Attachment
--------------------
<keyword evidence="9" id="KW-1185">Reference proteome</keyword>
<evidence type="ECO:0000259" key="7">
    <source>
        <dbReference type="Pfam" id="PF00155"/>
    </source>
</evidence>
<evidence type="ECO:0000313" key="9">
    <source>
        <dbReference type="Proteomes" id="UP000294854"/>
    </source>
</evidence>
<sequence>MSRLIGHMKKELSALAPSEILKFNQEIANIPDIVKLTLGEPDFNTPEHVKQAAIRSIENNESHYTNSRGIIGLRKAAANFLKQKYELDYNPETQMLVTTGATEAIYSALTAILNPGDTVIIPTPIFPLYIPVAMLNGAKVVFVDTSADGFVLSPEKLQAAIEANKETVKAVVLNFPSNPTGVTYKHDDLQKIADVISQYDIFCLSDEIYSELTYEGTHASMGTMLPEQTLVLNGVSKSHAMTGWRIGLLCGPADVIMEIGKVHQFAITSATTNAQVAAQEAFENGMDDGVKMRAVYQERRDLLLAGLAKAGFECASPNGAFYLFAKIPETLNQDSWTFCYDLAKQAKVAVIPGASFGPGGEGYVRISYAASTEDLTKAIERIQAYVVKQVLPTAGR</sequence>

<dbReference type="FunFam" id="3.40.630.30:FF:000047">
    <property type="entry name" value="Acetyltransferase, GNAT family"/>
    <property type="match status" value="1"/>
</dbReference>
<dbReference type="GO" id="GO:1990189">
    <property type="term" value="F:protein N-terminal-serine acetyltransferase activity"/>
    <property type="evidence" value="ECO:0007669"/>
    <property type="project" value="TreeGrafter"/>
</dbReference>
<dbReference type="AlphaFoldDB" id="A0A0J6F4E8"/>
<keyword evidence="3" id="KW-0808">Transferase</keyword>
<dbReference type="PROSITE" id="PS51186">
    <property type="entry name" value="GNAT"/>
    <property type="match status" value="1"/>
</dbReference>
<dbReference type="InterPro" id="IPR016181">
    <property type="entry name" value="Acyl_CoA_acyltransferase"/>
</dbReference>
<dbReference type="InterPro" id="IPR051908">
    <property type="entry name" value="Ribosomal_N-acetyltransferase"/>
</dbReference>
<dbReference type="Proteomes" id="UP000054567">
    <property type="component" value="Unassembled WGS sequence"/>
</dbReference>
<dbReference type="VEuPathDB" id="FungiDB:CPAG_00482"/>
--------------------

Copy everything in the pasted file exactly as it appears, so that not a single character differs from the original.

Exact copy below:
<keyword evidence="9" id="KW-1185">Reference proteome</keyword>
<evidence type="ECO:0000259" key="7">
    <source>
        <dbReference type="Pfam" id="PF00155"/>
    </source>
</evidence>
<evidence type="ECO:0000313" key="9">
    <source>
        <dbReference type="Proteomes" id="UP000294854"/>
    </source>
</evidence>
<sequence>MSRLIGHMKKELSALAPSEILKFNQEIANIPDIVKLTLGEPDFNTPEHVKQAAIRSIENNESHYTNSRGIIGLRKAAANFLKQKYELDYNPETQMLVTTGATEAIYSALTAILNPGDTVIIPTPIFPLYIPVAMLNGAKVVFVDTSADGFVLSPEKLQAAIEANKETVKAVVLNFPSNPTGVTYKHDDLQKIADVISQYDIFCLSDEIYSELTYEGTHASMGTMLPEQTLVLNGVSKSHAMTGWRIGLLCGPADVIMEIGKVHQFAITSATTNAQVAAQEAFENGMDDGVKMRAVYQERRDLLLAGLAKAGFECASPNGAFYLFAKIPETLNQDSWTFCYDLAKQAKVAVIPGASFGPGGEGYVRISYAASTEDLTKAIERIQAYVVKQVLPTAGR</sequence>

<dbReference type="FunFam" id="3.40.630.30:FF:000047">
    <property type="entry name" value="Acetyltransferase, GNAT family"/>
    <property type="match status" value="1"/>
</dbReference>
<dbReference type="GO" id="GO:1990189">
    <property type="term" value="F:protein N-terminal-serine acetyltransferase activity"/>
    <property type="evidence" value="ECO:0007669"/>
    <property type="project" value="TreeGrafter"/>
</dbReference>
<dbReference type="AlphaFoldDB" id="A0A0J6F4E8"/>
<keyword evidence="3" id="KW-0808">Transferase</keyword>
<dbReference type="PROSITE" id="PS51186">
    <property type="entry name" value="GNAT"/>
    <property type="match status" value="1"/>
</dbReference>
<dbReference type="InterPro" id="IPR016181">
    <property type="entry name" value="Acyl_CoA_acyltransferase"/>
</dbReference>
<dbReference type="InterPro" id="IPR051908">
    <property type="entry name" value="Ribosomal_N-acetyltransferase"/>
</dbReference>
<dbReference type="Proteomes" id="UP000054567">
    <property type="component" value="Unassembled WGS sequence"/>
</dbReference>
<dbReference type="VEuPathDB" id="FungiDB:CPAG_00482"/>